Sunday, June 29, 2008

English experience

We are indebted to our most excellent hosts, Steve and Alan, for making our arrival in England much softer after our difficult trip. They provided great food and a gathering with colleagues from my sabbatical at the Univ of Newcastle in 2006. Steve organized for me a presentation ("PowerPoint: Readin', Writin' and Rhetoric")at the Univ of Durham which was well attended with engaged and thoughtful scholars.

Beyond that, Steve took us on a tour of Hadrian's Wall which we couldn't manage in 2006. The weather was pretty raw, but occasional stops in pubs and tea rooms made it all quite enjoyable.

This is part of a Roman encampment--remains of the grainery. Notice the little columns which held the floor. Warm air was blown underneath to keep the grain dry. (Officers got similar quarters, but the regular soldiers did without.)

Here's view from the back gate of one of the forts along the wall. Notice the wall continuing around the trees on the right and proceeding to the summit of the crag.(See if you can follow it by clicking on the picture to expand it.) All this to keep the Scots from attacking from that direction.

Life got a bit better in England during the Victorian age. We visiting Wallington Hall(appropriate name--most every town or estate has some reference to the wall here). Here are some "classic" images of a Victorian estate and gardens:

A second excursion was to the homestead of the (George) Washington estate. Interestingly, it is in a town called Washington. The family roots were here, but George's family had moved to the colonies two generations before. The first picture is the kitchen; the second the outside of the hall; the third is the gardens in front of the hall.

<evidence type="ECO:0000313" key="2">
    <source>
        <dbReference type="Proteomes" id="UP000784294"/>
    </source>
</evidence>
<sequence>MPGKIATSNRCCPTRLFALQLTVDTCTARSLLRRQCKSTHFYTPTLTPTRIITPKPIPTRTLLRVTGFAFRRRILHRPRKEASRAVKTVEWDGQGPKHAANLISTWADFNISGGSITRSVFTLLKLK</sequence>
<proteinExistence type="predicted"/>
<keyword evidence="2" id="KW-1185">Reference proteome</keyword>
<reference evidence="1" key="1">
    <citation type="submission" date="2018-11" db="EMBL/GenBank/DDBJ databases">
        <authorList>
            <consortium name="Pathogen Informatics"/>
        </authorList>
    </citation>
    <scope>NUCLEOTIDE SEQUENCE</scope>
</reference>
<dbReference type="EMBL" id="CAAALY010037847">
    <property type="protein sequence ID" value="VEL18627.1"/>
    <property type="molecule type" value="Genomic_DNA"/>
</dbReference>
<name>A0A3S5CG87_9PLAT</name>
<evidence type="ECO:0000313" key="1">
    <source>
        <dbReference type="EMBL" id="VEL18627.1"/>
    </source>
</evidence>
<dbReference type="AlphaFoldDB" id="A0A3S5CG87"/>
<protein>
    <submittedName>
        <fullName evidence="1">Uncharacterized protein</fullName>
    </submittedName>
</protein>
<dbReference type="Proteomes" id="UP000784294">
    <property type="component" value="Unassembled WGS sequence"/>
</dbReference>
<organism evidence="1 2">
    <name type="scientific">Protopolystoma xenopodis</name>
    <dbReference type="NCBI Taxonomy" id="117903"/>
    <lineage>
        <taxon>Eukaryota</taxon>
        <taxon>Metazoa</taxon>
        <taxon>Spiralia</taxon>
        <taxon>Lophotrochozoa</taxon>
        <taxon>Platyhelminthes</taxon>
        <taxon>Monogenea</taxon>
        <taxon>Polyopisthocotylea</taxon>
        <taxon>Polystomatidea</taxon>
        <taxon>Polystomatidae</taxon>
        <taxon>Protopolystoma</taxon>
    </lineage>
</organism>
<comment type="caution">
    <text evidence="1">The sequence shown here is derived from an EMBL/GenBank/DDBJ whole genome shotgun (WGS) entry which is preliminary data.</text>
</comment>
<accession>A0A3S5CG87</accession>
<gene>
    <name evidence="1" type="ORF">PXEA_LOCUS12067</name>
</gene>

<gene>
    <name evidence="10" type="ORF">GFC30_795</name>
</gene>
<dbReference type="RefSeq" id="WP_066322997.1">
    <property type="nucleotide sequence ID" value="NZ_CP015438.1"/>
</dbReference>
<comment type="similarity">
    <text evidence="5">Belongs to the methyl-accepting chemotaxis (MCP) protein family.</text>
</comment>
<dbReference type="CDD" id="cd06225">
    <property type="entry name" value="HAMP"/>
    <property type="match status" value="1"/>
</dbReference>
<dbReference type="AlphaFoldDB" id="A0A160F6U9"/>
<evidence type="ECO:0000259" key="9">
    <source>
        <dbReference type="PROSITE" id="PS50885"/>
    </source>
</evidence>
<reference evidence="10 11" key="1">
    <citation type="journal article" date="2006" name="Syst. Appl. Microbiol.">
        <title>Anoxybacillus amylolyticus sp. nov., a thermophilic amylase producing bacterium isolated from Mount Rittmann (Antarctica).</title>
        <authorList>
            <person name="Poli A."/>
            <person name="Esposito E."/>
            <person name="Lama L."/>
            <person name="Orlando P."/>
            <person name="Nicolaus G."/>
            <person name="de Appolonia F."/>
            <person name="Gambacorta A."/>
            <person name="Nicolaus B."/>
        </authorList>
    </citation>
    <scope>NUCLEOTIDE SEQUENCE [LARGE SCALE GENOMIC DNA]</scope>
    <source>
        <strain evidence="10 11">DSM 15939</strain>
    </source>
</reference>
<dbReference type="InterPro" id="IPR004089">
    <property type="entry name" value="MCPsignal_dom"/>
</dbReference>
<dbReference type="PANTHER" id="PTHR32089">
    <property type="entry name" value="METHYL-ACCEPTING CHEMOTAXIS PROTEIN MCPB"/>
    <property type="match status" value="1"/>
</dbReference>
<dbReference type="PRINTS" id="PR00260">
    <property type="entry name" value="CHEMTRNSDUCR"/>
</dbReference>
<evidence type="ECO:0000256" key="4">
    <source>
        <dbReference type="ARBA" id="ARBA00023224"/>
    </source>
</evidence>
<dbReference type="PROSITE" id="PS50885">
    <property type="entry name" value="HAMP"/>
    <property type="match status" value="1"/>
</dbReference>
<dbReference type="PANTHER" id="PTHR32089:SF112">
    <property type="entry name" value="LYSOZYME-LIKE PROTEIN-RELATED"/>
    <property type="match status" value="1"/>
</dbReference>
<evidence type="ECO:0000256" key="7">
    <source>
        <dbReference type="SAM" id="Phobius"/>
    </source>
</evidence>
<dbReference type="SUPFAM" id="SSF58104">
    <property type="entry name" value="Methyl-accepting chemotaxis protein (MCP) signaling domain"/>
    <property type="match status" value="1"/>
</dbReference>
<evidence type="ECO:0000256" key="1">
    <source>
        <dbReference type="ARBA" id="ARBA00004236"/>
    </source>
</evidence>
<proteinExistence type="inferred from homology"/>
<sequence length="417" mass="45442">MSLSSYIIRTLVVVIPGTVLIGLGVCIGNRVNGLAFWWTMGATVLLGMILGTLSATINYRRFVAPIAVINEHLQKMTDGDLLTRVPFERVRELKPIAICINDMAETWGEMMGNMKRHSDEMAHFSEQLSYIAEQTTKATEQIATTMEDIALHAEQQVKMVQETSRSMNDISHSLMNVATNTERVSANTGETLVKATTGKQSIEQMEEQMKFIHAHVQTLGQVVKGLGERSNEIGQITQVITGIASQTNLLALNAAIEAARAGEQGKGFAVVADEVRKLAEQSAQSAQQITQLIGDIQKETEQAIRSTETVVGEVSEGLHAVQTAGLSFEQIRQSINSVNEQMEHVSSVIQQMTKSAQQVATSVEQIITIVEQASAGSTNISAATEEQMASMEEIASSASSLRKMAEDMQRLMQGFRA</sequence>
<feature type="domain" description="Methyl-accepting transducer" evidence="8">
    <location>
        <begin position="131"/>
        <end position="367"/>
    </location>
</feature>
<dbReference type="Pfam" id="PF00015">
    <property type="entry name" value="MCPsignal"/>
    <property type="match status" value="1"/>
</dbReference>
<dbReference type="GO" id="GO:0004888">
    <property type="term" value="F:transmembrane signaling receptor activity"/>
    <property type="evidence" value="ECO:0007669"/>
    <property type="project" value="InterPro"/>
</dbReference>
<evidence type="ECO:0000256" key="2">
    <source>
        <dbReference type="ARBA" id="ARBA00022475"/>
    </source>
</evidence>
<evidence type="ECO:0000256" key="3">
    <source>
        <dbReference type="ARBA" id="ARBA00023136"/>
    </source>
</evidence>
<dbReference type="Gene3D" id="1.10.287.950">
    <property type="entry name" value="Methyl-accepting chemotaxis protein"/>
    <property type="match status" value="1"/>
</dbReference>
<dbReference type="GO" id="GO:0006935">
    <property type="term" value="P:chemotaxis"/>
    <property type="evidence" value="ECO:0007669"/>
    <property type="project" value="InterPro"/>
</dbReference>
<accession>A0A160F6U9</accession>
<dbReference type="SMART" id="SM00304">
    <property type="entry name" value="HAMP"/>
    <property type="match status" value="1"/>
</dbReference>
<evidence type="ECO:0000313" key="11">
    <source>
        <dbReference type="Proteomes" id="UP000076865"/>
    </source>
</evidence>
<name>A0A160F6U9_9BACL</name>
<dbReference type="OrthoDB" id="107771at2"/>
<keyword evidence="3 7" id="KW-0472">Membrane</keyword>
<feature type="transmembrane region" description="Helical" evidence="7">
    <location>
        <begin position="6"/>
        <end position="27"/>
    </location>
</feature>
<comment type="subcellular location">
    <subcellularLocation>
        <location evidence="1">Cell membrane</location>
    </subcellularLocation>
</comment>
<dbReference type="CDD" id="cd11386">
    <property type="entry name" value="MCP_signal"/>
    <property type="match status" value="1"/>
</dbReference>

Twenty-four hours later we are in Lugano, Switzerland.

Friday, June 20, 2008

Disaster En Route

After getting off to a promising start, our non-stop flight from SF to London was diverted to Calgary, Canada, when a passenger was taken seriously ill. The diversion--time spent circling to unload thousands of pounds of jet fuel, then about 2 hours on the ground figuring out a new flight plan and replacing the fuel--got us into London 3.5 hours late. Our connection was long gone (along with the money we paid for it) and we had to purchase an on-the-spot train ticket which ran us $400 for two--one way way.

We always figure in extra costs when we travel, but a total cost of $1,000 to get from London to Newcastle hurts. Now, the fun of filing appeals and claims to travel insurers.

I'm posting this from the train, which I really do like in spite of the cost. The English ountryside is green and lush right now as you can see from the image above.

Quite different from the Central Valley...

Tuesday, June 10, 2008

Getting ready

Yesterday we received documents and forms from the Swiss government allowing us to proceed with the work visa. Today we made a trip to the Swiss consulate in San Francisco to submit the material--time is very short and I need my passport back in hand to make the trip.

While it took three hours to get from Sacramento to SF (the traffic has not abated even with the price of gas at almost $4.50/gal), it only took about fifteen minutes in the consulate. Both we and the Swiss are fairly efficient!

We're going to leave the night before our flight and stay in SF rather than deal with the wear and tear of the traffic tie-ups. My nerves couldn't stand another thirty minute wait to get on the Bay Bridge.

So far, so good.